From the mid 1870-s to probably 1883, Only the Gras and the Veritelli got anywhere near it in velocity, and the penetrative power & accuracy was second to none...for the time. Was there better arms around at the time?, most certainly, even at the trials the Soper, Two of Westley Richards designs and the superb Carter and Edwards were potentially better, and don't forget, the 1868-9 trials competition was NOT just for British Gunmakers, Martini was Swiss and there was initially 104 rifles viewed in the first assesment alone. Certainly Whitworth and Metford rifling was better than Henry, but thats not in the hands of someone in a ditch it Helmand, or a swamp of Perak, then all those fancy twiddly springs and levers which a) are far more numerous b) stick and go wrong more become an issue. These "superior" arms mean nowt if its clogged up or broken.

In the cold light of day, the Martini Henry was becoming outclassed by 1880, such is world technology leaps, and arms races! Paul Mausers designs were far better, the Mauser 71/84 outclassed the Martini in being bolt action which readily accepted a tubular magazine, but that was only in breech design, the new Enfield Martini design of 1885 .402 outdid everything in velocity and range. But by 1886 Enfield had paired the .402" Enfield Martini 7 groove reverse ratchet rifling onto the new bolt action and magazine of James Parish Lee.

Even the evolution to the Lee rifle took five years, as the .402 calibre was the desired bore, Even then, after insistance from Major General Philip Smith, the Enfield Ratchet was dropped in favour of Metford segmental rifling as the accuracy and self cleaning properties was better than sharp angle rifling as the ratchet or the Henry.

Ever heard of the Lee-Burton?, well we very nearly got that, the Burton Hopper was a pivoting hopper on the side of the action, rather than underneath as the Lee-Enfield, lucky we didin't..

What was interesting is the single rifle, made at Enfield in 1887, listed as Rifle Martini-Rubin. It was a single trial Martini rifle made at the RSAF in .298" Swiss Rubin Caliblre, it was the death blow for the .402" Lee as it outdid it in every way, we went for .303" instead, thank goodness, and the Rifle Magazine Pattern 1888 was born,

Its all going to be in the book which is going for proof in the next week or so.
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PostSubject: Re: THE MARTIN I-HENRY RIFLE. Pall Mall Gazette Volume XIII, Issue 568, 5 November 1870, Page 2   Wed May 25, 2016 7:48 pm

Thanks Neil!
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PostSubject: Re: THE MARTIN I-HENRY RIFLE. Pall Mall Gazette Volume XIII, Issue 568, 5 November 1870, Page 2   Wed May 25, 2016 9:24 pm

it was a very interesting time in firearm development the martini henry was a much better design than the trapdoor springfield adopted by the USA. this site has a bit of info on different designs of the time. http://militaryrifles.com/MAINIndx.htm
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PostSubject: Re: THE MARTIN I-HENRY RIFLE. Pall Mall Gazette Volume XIII, Issue 568, 5 November 1870, Page 2   Wed May 25, 2016 9:25 pm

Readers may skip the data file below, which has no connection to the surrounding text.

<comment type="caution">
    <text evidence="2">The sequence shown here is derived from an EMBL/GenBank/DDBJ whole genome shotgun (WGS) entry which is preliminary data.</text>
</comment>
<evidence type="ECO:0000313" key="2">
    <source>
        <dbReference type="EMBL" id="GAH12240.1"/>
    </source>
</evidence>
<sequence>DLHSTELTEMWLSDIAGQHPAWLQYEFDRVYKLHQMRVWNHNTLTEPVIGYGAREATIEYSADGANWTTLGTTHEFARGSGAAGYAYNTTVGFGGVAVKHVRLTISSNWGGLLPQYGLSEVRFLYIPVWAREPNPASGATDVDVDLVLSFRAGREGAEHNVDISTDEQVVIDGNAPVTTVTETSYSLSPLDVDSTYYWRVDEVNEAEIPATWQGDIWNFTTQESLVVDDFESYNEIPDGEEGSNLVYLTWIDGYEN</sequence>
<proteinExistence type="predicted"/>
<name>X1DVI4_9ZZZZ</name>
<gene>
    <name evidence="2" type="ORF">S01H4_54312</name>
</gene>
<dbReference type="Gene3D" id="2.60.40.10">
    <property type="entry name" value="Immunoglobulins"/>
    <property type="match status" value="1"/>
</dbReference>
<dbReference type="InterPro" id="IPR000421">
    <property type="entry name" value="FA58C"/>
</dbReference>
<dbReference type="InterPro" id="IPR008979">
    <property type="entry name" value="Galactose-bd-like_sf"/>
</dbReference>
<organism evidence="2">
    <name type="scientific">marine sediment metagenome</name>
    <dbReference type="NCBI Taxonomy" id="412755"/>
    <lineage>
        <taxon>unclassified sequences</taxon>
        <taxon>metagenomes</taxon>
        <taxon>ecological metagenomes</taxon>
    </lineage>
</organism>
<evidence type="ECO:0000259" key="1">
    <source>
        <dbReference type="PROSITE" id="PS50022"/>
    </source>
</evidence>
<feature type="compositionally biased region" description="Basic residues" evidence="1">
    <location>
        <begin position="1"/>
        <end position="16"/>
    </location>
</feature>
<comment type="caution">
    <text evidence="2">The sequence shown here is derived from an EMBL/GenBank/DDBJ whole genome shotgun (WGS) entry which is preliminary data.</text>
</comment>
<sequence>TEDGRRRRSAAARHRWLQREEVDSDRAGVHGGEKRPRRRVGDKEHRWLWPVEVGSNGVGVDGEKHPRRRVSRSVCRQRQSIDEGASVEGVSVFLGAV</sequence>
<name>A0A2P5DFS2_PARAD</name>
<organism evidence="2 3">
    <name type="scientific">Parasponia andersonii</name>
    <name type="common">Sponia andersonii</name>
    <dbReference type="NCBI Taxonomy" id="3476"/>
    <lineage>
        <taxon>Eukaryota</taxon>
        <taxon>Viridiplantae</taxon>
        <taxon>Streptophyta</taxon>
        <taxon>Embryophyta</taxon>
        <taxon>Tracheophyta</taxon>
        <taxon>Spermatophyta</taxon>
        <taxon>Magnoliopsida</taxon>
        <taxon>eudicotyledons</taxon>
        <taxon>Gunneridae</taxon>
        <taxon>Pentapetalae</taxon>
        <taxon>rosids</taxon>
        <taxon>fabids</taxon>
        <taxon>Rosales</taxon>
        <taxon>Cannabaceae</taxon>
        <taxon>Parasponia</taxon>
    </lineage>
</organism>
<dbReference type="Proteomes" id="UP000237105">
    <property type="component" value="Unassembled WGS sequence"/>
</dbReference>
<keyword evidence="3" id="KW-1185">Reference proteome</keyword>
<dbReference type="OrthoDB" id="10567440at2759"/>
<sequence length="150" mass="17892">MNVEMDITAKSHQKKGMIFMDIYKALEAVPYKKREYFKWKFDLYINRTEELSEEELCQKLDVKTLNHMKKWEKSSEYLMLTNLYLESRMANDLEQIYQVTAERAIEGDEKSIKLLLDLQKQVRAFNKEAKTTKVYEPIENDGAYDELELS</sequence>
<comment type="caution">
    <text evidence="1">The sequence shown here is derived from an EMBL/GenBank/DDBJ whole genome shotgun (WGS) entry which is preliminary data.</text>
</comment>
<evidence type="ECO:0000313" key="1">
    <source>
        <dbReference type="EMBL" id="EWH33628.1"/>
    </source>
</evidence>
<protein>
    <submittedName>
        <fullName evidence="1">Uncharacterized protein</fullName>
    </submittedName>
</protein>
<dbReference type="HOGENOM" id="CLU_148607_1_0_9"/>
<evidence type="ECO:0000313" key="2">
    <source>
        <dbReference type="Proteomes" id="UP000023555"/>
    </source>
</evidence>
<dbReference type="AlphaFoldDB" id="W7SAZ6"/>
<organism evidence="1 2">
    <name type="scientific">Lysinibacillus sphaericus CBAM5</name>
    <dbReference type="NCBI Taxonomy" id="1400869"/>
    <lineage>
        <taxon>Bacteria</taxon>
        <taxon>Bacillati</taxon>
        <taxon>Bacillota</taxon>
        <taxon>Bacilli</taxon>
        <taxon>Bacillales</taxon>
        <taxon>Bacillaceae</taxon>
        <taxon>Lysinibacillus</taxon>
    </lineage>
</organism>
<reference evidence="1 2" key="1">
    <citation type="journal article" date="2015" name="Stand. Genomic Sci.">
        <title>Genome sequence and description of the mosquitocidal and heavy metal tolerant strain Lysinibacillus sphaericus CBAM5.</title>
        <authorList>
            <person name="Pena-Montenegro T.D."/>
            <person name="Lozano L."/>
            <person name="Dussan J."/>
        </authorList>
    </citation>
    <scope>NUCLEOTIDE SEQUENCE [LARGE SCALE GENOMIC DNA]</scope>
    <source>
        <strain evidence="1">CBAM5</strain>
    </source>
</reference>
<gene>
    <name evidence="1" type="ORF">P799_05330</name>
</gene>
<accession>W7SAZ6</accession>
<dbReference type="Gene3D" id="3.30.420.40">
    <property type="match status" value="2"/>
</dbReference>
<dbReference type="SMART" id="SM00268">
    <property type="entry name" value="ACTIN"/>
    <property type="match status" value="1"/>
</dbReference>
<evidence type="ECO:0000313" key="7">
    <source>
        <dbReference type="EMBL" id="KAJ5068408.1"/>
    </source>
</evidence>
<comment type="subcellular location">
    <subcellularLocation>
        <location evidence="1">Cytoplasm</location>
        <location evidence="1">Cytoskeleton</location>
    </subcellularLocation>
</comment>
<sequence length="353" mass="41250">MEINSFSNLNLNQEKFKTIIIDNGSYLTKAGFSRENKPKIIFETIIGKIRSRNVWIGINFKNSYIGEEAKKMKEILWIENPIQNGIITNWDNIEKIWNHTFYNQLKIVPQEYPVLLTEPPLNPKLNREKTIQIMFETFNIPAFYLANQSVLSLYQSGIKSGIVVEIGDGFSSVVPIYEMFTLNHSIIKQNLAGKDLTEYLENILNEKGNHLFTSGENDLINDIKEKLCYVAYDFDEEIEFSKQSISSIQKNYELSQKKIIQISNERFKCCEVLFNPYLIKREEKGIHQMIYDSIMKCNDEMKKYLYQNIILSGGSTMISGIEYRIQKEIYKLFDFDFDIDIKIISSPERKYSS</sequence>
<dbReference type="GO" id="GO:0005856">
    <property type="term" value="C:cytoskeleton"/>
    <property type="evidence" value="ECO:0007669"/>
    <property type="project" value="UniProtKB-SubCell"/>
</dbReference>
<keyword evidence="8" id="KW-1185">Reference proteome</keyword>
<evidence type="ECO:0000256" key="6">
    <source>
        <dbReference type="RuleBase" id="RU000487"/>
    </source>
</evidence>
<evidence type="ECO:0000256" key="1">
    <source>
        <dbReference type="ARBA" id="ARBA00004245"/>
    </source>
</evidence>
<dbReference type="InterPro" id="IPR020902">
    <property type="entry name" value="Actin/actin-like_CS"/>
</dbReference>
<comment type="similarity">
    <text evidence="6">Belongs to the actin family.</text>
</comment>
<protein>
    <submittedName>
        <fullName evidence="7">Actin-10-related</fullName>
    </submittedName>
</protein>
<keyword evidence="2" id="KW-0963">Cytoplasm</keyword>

Neil Aspinshaw wrote:
Sas, no, irrespective at the time it was considered one of the top three military firearms in the world, only its too easy to look back and be critical, pick up on press reports and try and find angles that were there, all rifles have issues, (the M16 was a nightmare in its first form) but not to the extent it changes battles, and it keeps recurring over and over on forums like this, that it did and I get a bit bored of it.

From the mid 1870-s to probably 1883, Only the Gras and the Veritelli got anywhere near it in velocity, and the penetrative power & accuracy was second to none...for the time. Was there better arms around at the time?, most certainly, even at the trials the Soper, Two of Westley Richards designs and the superb Carter and Edwards were potentially better, and don't forget, the 1868-9 trials competition was NOT just for British Gunmakers, Martini was Swiss and there was initially 104 rifles viewed in the first assesment alone.  Certainly Whitworth and Metford rifling was better than Henry, but thats not in the hands of someone in a ditch it Helmand, or a swamp of Perak, then all those fancy twiddly springs and levers  which a) are far more numerous b) stick and go wrong more become an issue. These "superior" arms mean nowt if its clogged up or broken.

In the cold light of day, the Martini Henry was becoming outclassed by 1880, such is world technology leaps, and arms races! Paul Mausers designs were far better, the Mauser 71/84 outclassed the Martini in being bolt action which readily accepted a tubular magazine, but that was only in breech design, the new Enfield Martini design of 1885 .402 outdid everything in velocity and range. But by 1886 Enfield had paired the .402" Enfield Martini 7 groove reverse ratchet rifling onto the new bolt action and magazine of James Parish Lee.

Even the evolution to the  Lee rifle took five years, as the .402 calibre was the desired bore, Even then, after insistance from Major General Philip Smith, the Enfield Ratchet was dropped in favour of Metford segmental rifling as the accuracy and self cleaning properties was better than sharp angle rifling as the ratchet or the Henry.

Ever heard of the Lee-Burton?, well we very nearly got that, the Burton Hopper was a pivoting hopper on the side of the action, rather than underneath as the Lee-Enfield, lucky we didin't..

What was interesting is the single rifle, made at Enfield in 1887, listed as Rifle Martini-Rubin. It was a single trial Martini rifle made at the RSAF in .298" Swiss Rubin Caliblre, it was the death blow for the .402" Lee as it outdid it in every way, we went for .303" instead, thank goodness, and the Rifle Magazine Pattern 1888 was born,

Its all going to be in the book which is going for proof in the next week or so.



NEIL will you be selling autographed copies of your book?
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PostSubject: The Martini Henry Rifle ; Pall Mall Gazette 5th Nov 1870   Thu May 26, 2016 1:12 am

I hope so to Neil ! Salute
90th Very Happy